A negative association between the prevalence of HIV and polygyny is showed, independently of selected risk factors, which reflects the potential protective role of this specific form of concurrency, which contrasts with the common understanding that concurrency favors the spread of HIV.

Polygyny and reproductive behavior in sub-saharan Africa: A contextual analysis

It is argued that within countries there exist different polygyny regimes, each exhibiting a unique reproductive pattern, and using the 1988/1989 Kenya Demographic and Health Survey data, three distinct regimes are identified: low-polygyny, mid polygynny, and high-polygynny regimes.

The Demography of Polygyny in Sub-Saharan Africa

This paper investigates the contributions of age differences between spouses and widow remarriage in permitting high levels of polygyny in sub-Saharan Africa. Because the sex ratio below age 50 is

Partner Concurrency and the STD/HIV Epidemic

  • S. Aral
  • Psychology
    Current infectious disease reports
  • 2010
To address the need for agreed-upon standard definitions and measures of concurrent sexual partnerships, which will facilitate comparisons across time and settings, the Joint United Nations Program on HIV/AIDS (UNAIDS) Reference Group on Estimates, Modelling, and Projections convened a meeting in April 2009 and recommendations developed include suggestions for a definition, indicators, and Measures of concurrency.

The association between remarriage and HIV infection in 13 sub-Saharan African countries.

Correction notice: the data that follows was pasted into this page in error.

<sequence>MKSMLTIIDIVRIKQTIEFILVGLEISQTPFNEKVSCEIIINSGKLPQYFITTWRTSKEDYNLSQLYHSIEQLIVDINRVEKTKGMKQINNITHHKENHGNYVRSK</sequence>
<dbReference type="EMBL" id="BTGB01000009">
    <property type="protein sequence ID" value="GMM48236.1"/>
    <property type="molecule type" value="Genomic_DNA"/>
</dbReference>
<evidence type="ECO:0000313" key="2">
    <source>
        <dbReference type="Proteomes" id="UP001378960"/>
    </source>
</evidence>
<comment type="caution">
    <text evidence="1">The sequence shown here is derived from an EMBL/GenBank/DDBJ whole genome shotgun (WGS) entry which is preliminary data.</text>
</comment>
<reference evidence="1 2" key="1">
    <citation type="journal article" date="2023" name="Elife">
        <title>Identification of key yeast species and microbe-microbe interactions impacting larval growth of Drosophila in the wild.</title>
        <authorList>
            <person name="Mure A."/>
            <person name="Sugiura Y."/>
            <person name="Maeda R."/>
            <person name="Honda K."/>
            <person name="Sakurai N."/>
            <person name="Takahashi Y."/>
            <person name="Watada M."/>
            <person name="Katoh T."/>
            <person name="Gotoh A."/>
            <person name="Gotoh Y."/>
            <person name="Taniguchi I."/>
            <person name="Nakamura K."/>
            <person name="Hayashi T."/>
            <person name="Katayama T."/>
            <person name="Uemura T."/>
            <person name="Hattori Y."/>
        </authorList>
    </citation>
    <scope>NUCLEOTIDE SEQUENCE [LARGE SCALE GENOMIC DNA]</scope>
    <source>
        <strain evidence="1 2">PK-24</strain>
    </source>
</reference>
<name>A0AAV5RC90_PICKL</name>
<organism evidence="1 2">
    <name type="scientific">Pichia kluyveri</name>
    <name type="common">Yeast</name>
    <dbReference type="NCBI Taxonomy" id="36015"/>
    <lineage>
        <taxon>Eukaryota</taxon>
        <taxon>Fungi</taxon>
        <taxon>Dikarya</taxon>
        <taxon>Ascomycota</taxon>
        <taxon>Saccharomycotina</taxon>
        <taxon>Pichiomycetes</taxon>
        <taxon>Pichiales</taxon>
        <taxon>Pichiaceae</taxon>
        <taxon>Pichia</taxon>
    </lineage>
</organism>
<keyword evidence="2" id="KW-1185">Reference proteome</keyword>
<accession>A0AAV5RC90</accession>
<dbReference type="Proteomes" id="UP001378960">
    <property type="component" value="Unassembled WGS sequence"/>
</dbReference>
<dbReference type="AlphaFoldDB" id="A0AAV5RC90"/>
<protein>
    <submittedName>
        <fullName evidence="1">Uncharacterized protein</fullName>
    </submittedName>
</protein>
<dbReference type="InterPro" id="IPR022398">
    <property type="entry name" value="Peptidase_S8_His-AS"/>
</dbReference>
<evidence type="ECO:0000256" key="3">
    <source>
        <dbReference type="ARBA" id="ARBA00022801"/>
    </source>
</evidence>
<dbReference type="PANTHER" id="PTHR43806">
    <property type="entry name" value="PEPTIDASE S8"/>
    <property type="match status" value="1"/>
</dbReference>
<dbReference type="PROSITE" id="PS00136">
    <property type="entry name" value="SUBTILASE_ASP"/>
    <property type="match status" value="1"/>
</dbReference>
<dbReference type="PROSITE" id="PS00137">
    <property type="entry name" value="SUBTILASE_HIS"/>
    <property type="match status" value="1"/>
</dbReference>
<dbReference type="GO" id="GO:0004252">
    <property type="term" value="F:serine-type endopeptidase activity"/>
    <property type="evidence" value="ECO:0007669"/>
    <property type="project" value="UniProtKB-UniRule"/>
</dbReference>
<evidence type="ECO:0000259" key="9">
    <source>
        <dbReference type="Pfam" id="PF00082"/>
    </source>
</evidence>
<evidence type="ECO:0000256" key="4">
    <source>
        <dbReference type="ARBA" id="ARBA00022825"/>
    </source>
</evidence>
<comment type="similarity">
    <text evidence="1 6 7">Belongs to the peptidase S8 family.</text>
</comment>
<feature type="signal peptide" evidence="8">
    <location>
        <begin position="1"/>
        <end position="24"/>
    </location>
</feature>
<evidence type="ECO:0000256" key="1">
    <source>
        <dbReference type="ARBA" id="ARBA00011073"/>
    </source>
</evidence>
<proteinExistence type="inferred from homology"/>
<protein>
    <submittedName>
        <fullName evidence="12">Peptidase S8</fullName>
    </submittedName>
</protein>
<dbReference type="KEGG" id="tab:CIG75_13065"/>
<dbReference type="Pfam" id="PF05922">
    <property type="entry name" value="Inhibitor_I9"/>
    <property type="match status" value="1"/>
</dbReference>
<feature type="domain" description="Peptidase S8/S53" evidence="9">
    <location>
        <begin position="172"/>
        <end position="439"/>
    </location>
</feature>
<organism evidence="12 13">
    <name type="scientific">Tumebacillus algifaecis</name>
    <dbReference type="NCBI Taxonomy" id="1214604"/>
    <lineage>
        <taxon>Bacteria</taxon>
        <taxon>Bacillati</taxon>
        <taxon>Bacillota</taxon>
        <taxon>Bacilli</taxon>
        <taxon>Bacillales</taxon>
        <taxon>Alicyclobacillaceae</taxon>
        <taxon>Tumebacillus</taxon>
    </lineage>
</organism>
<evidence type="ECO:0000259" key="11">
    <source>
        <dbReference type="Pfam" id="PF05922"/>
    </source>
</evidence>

Results show that remarried individuals form a large portion of the population and have a higher-than-average HIV prevalence and should be acknowledged and taken into account by prevention strategies that rarely address this population.

Late marriage and the HIV epidemic in sub-Saharan Africa

The hypothesis of a link between a high average age at marriage and a long period of premarital intercourse during which partner changes are relatively common and facilitate the spread of HIV is supported.

Concurrent Partnerships as a Driver of the HIV Epidemic in Sub-Saharan Africa? The Evidence is Limited

Whether concurrency is a significant driver of the HIV epidemic in sub-Saharan Africa is a question that has yet to be answered and designing prevention interventions around concurrency without a better understanding of the intricacies of the relationship between concurrency and HIV transmission may well not produce the intended result of preventing new HIV infections.